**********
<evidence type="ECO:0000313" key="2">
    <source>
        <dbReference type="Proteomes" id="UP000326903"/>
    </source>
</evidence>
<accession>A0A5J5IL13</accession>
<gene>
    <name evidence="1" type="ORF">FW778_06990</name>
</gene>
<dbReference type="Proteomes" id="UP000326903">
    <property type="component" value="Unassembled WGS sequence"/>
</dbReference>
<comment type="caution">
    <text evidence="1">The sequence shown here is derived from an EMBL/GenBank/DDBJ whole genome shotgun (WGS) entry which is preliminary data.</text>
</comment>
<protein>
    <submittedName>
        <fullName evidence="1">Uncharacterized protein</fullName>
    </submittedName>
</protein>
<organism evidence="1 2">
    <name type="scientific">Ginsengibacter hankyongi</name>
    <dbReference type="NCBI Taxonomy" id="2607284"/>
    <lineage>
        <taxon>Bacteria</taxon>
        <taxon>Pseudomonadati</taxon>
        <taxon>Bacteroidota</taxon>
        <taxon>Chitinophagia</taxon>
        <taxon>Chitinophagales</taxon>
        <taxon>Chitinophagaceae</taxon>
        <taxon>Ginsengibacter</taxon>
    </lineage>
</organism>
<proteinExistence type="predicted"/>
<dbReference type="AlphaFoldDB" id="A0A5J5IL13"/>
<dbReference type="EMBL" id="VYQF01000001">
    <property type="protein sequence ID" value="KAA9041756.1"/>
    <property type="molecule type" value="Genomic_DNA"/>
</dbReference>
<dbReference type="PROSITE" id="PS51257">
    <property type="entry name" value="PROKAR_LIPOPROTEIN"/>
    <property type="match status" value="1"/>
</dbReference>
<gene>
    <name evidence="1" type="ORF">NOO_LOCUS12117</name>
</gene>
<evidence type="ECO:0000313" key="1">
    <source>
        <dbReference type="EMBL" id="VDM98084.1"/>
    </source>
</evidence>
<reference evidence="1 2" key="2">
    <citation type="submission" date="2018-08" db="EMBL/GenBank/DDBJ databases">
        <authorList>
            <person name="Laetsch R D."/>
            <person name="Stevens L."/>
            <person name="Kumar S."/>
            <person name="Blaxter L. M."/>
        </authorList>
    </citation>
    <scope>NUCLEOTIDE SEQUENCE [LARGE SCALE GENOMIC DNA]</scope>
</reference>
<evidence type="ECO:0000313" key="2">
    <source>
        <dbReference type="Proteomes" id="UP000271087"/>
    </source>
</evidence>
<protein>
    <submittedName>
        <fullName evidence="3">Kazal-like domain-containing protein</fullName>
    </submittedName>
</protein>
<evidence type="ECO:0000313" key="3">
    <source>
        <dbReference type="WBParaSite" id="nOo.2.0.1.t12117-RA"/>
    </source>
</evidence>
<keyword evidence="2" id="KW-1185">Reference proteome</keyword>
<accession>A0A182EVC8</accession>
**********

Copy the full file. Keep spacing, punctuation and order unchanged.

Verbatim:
<evidence type="ECO:0000313" key="2">
    <source>
        <dbReference type="Proteomes" id="UP000326903"/>
    </source>
</evidence>
<accession>A0A5J5IL13</accession>
<gene>
    <name evidence="1" type="ORF">FW778_06990</name>
</gene>
<dbReference type="Proteomes" id="UP000326903">
    <property type="component" value="Unassembled WGS sequence"/>
</dbReference>
<comment type="caution">
    <text evidence="1">The sequence shown here is derived from an EMBL/GenBank/DDBJ whole genome shotgun (WGS) entry which is preliminary data.</text>
</comment>
<protein>
    <submittedName>
        <fullName evidence="1">Uncharacterized protein</fullName>
    </submittedName>
</protein>
<organism evidence="1 2">
    <name type="scientific">Ginsengibacter hankyongi</name>
    <dbReference type="NCBI Taxonomy" id="2607284"/>
    <lineage>
        <taxon>Bacteria</taxon>
        <taxon>Pseudomonadati</taxon>
        <taxon>Bacteroidota</taxon>
        <taxon>Chitinophagia</taxon>
        <taxon>Chitinophagales</taxon>
        <taxon>Chitinophagaceae</taxon>
        <taxon>Ginsengibacter</taxon>
    </lineage>
</organism>
<proteinExistence type="predicted"/>
<dbReference type="AlphaFoldDB" id="A0A5J5IL13"/>
<dbReference type="EMBL" id="VYQF01000001">
    <property type="protein sequence ID" value="KAA9041756.1"/>
    <property type="molecule type" value="Genomic_DNA"/>
</dbReference>
<dbReference type="PROSITE" id="PS51257">
    <property type="entry name" value="PROKAR_LIPOPROTEIN"/>
    <property type="match status" value="1"/>
</dbReference>
<gene>
    <name evidence="1" type="ORF">NOO_LOCUS12117</name>
</gene>
<evidence type="ECO:0000313" key="1">
    <source>
        <dbReference type="EMBL" id="VDM98084.1"/>
    </source>
</evidence>
<reference evidence="1 2" key="2">
    <citation type="submission" date="2018-08" db="EMBL/GenBank/DDBJ databases">
        <authorList>
            <person name="Laetsch R D."/>
            <person name="Stevens L."/>
            <person name="Kumar S."/>
            <person name="Blaxter L. M."/>
        </authorList>
    </citation>
    <scope>NUCLEOTIDE SEQUENCE [LARGE SCALE GENOMIC DNA]</scope>
</reference>
<evidence type="ECO:0000313" key="2">
    <source>
        <dbReference type="Proteomes" id="UP000271087"/>
    </source>
</evidence>
<protein>
    <submittedName>
        <fullName evidence="3">Kazal-like domain-containing protein</fullName>
    </submittedName>
</protein>
<evidence type="ECO:0000313" key="3">
    <source>
        <dbReference type="WBParaSite" id="nOo.2.0.1.t12117-RA"/>
    </source>
</evidence>
<keyword evidence="2" id="KW-1185">Reference proteome</keyword>
<accession>A0A182EVC8</accession>